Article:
Kerry Chicoine: You mean sexually? Mike Keneally, easily. Actually I think I would be incredibly intimidated to sit down with him to make music. He is such an open and kind artist to his fans but, man, when he is playing and in the moment, he is just a little bit scary; falling off a skyscraper scary. I know my limitations.

Matt Brown: Peter Gabriel. Jonatha Brooke. Neil Finn. I actually want to be Neil Finn before I die. I think he is brilliant.

Jerry Beller: Too many to count.

Scott Jones: Steve Wilson, Steve Rothery, John Wesley, Jonathan Cain, Dave Kerzner; the list goes on.

MSJ: Do you think illegal downloading of music is a help or hindrance to the careers of musicians?
Kerry Chicoine: I think it’s great for the pirates, for the artists probably not so much. I don’t give a s*** either way, music is a fun hobby I take very, very seriously -- like beekeeping or championship cribbage – but for those who rely on music to earn a living, I’d imagine things are pretty dire at the moment and I suspect a big part of the reason is piracy.

Matt Brown: It’s a mixed blessing. Without downloading a lot of stuff wouldn't get heard, thanks to the current state of radio. But in the prog universe there are people who are dedicated to featuring new music, and for that we are very grateful.

Jerry Beller: I think downloading music is bad for the artist on the financial side but it does help get the word out about the band.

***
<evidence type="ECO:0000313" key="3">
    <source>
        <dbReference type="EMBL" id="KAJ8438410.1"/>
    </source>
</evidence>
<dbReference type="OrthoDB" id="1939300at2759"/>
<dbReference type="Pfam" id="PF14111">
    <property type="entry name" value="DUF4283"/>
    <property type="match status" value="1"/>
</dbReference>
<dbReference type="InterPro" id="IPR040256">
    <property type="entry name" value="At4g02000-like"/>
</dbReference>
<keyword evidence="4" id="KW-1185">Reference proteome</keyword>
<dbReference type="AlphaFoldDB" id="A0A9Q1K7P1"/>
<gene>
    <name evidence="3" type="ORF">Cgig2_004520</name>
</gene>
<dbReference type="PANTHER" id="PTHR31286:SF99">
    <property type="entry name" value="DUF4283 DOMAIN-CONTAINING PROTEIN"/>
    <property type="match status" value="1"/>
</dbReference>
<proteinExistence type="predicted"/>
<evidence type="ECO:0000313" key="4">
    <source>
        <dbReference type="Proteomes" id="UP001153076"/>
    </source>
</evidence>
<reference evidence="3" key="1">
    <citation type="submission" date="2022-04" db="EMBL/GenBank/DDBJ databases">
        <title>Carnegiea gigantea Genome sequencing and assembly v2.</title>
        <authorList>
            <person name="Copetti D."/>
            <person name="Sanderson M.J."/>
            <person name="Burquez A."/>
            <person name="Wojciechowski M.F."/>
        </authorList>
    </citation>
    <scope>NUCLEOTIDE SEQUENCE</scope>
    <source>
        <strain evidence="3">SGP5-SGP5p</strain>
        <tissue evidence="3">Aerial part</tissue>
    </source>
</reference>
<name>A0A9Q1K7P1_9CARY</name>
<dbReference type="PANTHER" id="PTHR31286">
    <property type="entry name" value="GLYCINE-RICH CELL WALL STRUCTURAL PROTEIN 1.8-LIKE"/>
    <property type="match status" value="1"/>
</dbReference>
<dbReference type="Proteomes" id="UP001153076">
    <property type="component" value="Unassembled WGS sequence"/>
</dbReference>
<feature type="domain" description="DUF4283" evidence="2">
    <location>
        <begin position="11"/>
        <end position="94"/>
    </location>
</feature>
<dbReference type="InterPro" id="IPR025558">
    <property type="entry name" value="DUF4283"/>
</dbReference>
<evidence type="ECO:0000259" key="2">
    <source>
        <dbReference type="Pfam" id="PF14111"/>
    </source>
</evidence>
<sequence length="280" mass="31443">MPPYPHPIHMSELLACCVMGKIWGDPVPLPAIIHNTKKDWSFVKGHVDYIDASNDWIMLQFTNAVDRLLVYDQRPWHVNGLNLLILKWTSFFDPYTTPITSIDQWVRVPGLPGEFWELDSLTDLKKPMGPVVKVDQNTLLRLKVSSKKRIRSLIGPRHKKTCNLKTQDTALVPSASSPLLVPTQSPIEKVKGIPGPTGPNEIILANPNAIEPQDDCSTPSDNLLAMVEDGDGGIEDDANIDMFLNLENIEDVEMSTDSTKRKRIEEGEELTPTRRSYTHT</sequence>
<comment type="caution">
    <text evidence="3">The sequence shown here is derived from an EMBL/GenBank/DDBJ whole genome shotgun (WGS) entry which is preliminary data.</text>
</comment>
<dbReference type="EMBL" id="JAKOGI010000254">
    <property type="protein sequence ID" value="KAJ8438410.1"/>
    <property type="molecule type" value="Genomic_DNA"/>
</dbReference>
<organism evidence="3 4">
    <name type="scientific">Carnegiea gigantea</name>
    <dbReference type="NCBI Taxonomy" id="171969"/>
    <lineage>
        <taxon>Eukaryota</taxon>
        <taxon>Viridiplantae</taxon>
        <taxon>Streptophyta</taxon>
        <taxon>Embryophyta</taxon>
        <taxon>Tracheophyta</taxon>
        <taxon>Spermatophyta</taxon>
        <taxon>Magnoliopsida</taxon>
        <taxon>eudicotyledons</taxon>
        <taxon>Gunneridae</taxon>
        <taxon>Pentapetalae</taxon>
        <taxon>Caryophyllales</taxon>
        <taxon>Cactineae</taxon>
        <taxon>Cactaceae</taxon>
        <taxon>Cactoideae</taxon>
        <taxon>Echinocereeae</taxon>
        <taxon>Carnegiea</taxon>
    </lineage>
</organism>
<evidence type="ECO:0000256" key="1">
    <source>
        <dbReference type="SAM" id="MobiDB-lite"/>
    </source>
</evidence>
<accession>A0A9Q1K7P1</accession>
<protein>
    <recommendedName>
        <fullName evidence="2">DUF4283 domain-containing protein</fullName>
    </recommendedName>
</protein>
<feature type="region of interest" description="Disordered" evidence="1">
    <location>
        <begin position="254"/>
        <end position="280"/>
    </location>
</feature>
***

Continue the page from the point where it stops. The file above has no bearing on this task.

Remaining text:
Scott Jones: A bit of both actually, it helps in the way it promotes the band / music / individual artists and allowing people to play the material for friends etc.; it’s a hindrance in the fact that it’s stealing the work of the artist and making it much more difficult to sustain a career in music.

MSJ: In a related question, how do you feel about fans recording shows and trading them?
Kerry Chicoine: The same way Grateful Dead felt – let ‘em have it. Live music isn’t supposed to be a carbon imprint of the studio recording, it’s a chance to stretch out and be spontaneous while still keeping it all together, and if people appreciate it to the point of recording and sharing bootlegs, sanctioned or not, then I can only see it as a good thing indeed. It beats the alternative.

Matt Brown: I have no problem with it.

Jerry Beller: With Youtube it’s is happening all the time; word of mouth is a good thing just as long as you keep selling tickets to your shows.

Scott Jones: Basically the same answer as above with the exception that a live show can sometimes have many issues that are beyond the artists control and make the performance less than magical; with no control over recording, posting, social media etc. your “best” may not be represented.

MSJ: If you were a superhero, what music person would be your arch nemesis and why?
Kerry Chicoine: I’m not sure what kind of answer you are expecting, perhaps something like, “I would fight and rally against Passenger, he is a fraud who can’t play an instrument and sings like a wounded antelope and yet racks up millions of Youtube views, how incredibly unfair - ZAAAP!”

Matt Brown: Kenny G! If I have to explain...that's not jazz, man!

Jerry Beller: Flash! He is really fast that would really help out on the drumming speed. My arch nemesis would be Mr. Freeze, frozen drums are not good for anyone.

Scott Jones: Any producer / manager / executive that manufactures and creates cooking cutter bands and artists with no soul, no passion and no feeling, then shoves it down the throat of the music industry and general public to proclaim this is “the greatest thing” and you will listen to it. Thank goodness for internet radio!